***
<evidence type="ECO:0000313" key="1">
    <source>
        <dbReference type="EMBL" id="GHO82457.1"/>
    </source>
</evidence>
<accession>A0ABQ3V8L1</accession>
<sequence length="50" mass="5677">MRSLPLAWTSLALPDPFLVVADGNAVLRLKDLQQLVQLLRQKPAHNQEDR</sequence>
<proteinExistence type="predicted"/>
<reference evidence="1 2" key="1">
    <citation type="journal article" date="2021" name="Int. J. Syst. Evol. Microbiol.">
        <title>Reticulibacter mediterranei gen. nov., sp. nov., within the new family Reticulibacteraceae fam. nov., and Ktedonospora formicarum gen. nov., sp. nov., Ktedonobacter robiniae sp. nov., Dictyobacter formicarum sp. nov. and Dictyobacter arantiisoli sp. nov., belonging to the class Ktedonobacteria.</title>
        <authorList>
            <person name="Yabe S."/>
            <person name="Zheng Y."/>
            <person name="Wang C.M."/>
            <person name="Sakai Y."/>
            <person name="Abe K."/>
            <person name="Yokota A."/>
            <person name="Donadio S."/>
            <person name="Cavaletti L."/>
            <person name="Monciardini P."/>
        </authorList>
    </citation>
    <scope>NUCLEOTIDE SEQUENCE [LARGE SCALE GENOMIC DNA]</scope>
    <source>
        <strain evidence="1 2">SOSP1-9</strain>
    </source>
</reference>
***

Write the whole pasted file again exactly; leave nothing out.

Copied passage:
<evidence type="ECO:0000313" key="1">
    <source>
        <dbReference type="EMBL" id="GHO82457.1"/>
    </source>
</evidence>
<accession>A0ABQ3V8L1</accession>
<sequence length="50" mass="5677">MRSLPLAWTSLALPDPFLVVADGNAVLRLKDLQQLVQLLRQKPAHNQEDR</sequence>
<proteinExistence type="predicted"/>
<reference evidence="1 2" key="1">
    <citation type="journal article" date="2021" name="Int. J. Syst. Evol. Microbiol.">
        <title>Reticulibacter mediterranei gen. nov., sp. nov., within the new family Reticulibacteraceae fam. nov., and Ktedonospora formicarum gen. nov., sp. nov., Ktedonobacter robiniae sp. nov., Dictyobacter formicarum sp. nov. and Dictyobacter arantiisoli sp. nov., belonging to the class Ktedonobacteria.</title>
        <authorList>
            <person name="Yabe S."/>
            <person name="Zheng Y."/>
            <person name="Wang C.M."/>
            <person name="Sakai Y."/>
            <person name="Abe K."/>
            <person name="Yokota A."/>
            <person name="Donadio S."/>
            <person name="Cavaletti L."/>
            <person name="Monciardini P."/>
        </authorList>
    </citation>
    <scope>NUCLEOTIDE SEQUENCE [LARGE SCALE GENOMIC DNA]</scope>
    <source>
        <strain evidence="1 2">SOSP1-9</strain>
    </source>
</reference>